La valse – poème chorégraphique
Piano Concerto No.1 in E-flat
Gabriela Lena Frank
Chasqui (from Leyendas: An Andean Walkabout)
Symphony No.8 in G, Op.88
Daniil Trifonov (piano)
Reviewed by: Susan Stempleski
Reviewed: 29 September, 2022
Venue: Stern Auditorium, Carnegie Hall, New York City
The Philadelphia Orchestra opened Carnegie Hall’s 2022-2023 season with a festive program. The evening got off to a thrilling start with a dramatic and exuberant rendition of Ravel’s La valse. After raising his baton, the maestro waited for almost a minute before summoning an infinitely soft and ethereal opening out of the mists. As the piece went on, it moved from one electrifying climax to the next, generating an abundance of adrenalin as it careened toward its conclusion. This was a performance short on subtlety but huge on passion, ending in near-frenzy, but still under control.
Next up was another high-voltage work: Liszt’s First Piano Concerto. Daniil Trifonov gave a bravura performance of the relatively brief but often dazzling work. He kept it bright and sparkling through all its fluidly interwoven movements, but especially in the animated, airily light Allegro animato where his and the orchestra’s playing flew along seamlessly in a stunning display of synergy.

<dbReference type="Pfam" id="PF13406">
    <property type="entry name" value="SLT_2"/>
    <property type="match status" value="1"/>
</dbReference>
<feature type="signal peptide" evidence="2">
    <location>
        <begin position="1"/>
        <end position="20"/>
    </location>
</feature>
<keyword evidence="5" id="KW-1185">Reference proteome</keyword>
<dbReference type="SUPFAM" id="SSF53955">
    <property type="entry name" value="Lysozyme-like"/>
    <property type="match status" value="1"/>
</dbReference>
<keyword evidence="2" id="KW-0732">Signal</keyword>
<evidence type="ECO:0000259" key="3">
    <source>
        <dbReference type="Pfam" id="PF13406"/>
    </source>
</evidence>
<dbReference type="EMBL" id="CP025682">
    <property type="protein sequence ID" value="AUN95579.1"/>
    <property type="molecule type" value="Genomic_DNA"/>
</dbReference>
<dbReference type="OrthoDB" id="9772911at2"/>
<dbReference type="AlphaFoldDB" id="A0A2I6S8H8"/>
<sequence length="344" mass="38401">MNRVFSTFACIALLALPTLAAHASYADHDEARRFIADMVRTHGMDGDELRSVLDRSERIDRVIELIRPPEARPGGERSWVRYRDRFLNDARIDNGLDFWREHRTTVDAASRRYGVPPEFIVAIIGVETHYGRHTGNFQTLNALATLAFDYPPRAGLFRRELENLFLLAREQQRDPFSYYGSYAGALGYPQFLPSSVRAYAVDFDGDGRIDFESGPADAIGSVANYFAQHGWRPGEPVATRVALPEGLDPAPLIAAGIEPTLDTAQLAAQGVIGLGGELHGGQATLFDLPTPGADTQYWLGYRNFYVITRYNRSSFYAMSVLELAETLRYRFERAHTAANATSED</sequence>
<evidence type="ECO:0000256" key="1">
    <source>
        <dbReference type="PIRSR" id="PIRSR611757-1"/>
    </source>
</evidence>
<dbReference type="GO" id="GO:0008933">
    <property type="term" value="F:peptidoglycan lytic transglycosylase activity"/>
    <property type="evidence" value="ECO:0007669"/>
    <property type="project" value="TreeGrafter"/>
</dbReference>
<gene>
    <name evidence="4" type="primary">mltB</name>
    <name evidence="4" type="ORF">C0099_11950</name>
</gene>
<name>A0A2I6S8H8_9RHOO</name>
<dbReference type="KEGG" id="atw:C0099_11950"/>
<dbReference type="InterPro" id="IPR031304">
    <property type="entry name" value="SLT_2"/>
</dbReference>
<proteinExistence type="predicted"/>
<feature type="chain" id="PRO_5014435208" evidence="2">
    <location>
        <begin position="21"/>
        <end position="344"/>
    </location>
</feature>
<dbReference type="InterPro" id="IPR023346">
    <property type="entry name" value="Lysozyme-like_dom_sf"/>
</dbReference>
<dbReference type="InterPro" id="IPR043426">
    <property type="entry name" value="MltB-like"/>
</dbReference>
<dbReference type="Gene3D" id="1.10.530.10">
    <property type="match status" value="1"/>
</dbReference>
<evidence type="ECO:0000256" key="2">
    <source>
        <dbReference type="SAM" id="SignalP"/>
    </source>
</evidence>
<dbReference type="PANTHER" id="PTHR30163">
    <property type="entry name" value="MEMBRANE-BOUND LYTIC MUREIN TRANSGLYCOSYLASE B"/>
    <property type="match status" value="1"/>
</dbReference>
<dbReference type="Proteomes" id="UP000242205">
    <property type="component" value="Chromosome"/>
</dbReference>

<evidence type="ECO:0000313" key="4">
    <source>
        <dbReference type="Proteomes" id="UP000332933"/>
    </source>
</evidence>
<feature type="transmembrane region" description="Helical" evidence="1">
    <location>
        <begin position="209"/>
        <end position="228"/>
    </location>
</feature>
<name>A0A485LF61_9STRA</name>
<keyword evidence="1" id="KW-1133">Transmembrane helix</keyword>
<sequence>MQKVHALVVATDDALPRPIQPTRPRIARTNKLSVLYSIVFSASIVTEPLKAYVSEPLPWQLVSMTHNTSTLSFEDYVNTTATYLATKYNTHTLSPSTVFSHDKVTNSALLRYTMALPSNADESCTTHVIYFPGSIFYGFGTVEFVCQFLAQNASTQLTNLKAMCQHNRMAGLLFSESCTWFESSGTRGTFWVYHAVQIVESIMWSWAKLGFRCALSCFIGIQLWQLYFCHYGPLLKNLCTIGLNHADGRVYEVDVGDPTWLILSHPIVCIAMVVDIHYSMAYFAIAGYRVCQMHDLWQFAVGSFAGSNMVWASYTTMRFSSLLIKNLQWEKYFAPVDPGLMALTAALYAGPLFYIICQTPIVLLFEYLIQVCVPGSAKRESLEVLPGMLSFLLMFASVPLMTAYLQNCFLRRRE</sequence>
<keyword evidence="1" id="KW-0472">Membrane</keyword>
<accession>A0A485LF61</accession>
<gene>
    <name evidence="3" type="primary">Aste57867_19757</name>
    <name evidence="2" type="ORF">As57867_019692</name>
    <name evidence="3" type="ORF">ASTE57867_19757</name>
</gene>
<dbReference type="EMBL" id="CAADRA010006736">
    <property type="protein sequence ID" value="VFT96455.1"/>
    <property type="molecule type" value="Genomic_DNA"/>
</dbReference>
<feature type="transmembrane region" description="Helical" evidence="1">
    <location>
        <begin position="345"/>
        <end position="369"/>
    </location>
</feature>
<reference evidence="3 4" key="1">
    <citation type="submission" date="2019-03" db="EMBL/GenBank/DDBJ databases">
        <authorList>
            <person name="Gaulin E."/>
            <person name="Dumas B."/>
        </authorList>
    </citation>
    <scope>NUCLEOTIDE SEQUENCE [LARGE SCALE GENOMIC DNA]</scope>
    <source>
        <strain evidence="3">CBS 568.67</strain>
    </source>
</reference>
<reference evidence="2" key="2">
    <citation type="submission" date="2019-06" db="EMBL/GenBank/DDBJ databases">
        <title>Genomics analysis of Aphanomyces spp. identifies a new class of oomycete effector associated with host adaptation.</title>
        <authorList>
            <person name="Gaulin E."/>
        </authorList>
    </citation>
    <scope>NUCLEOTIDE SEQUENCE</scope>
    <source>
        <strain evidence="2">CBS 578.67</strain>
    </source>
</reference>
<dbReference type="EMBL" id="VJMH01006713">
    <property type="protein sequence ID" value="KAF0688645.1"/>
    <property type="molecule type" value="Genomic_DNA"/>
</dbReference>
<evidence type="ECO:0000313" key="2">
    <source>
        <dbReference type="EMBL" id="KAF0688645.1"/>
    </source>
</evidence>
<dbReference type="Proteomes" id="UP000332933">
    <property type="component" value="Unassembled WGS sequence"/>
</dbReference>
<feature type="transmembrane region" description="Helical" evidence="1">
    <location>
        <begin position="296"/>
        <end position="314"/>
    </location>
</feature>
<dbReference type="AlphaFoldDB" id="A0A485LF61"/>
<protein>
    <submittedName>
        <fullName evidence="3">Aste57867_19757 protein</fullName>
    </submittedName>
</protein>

As an encore, the pianist moved into a more meditative mood with an exquisite, gently flowing rendition of Myra Hess’s transcription of J. S. Bach’s ‘Jesu, Joy of Man’s Desiring’.
Immediately after that came Gabriela Lena Frank’s ‘Chasqui’, the brief fourth movement in her Leyendas, a six-part work that mixes elements of Andean folk music with those of the Western classical tradition. Originally composed for string quartet and later arranged for string orchestra, the high-spirited piece – inspired by the chasqui messenger runners of the ancient Inca empire – brought new energy to the program as pizzicato high strings sprinted along with the sounds of a charango (a high-pitched cousin of the guitar) and the quena (a lightweight bamboo flute).
The evening ended on an optimistic note with a compulsive and spontaneous account of Dvořák’s Eighth Symphony, overflowing with vigorous melodies and echoes of the Bohemian countryside. Nézet-Séguin emphasized the score’s dynamic contrasts, bringing great tension to the climaxes of the Adagio, which was full of expressive feeling. There was a wonderful sense of vibrant energy in the outer movements, along with passages of great elegance, the most notable being David Kim’s gleaming violin solo in the first movement. In the Finale the momentum built up steadily into an electrifying coda.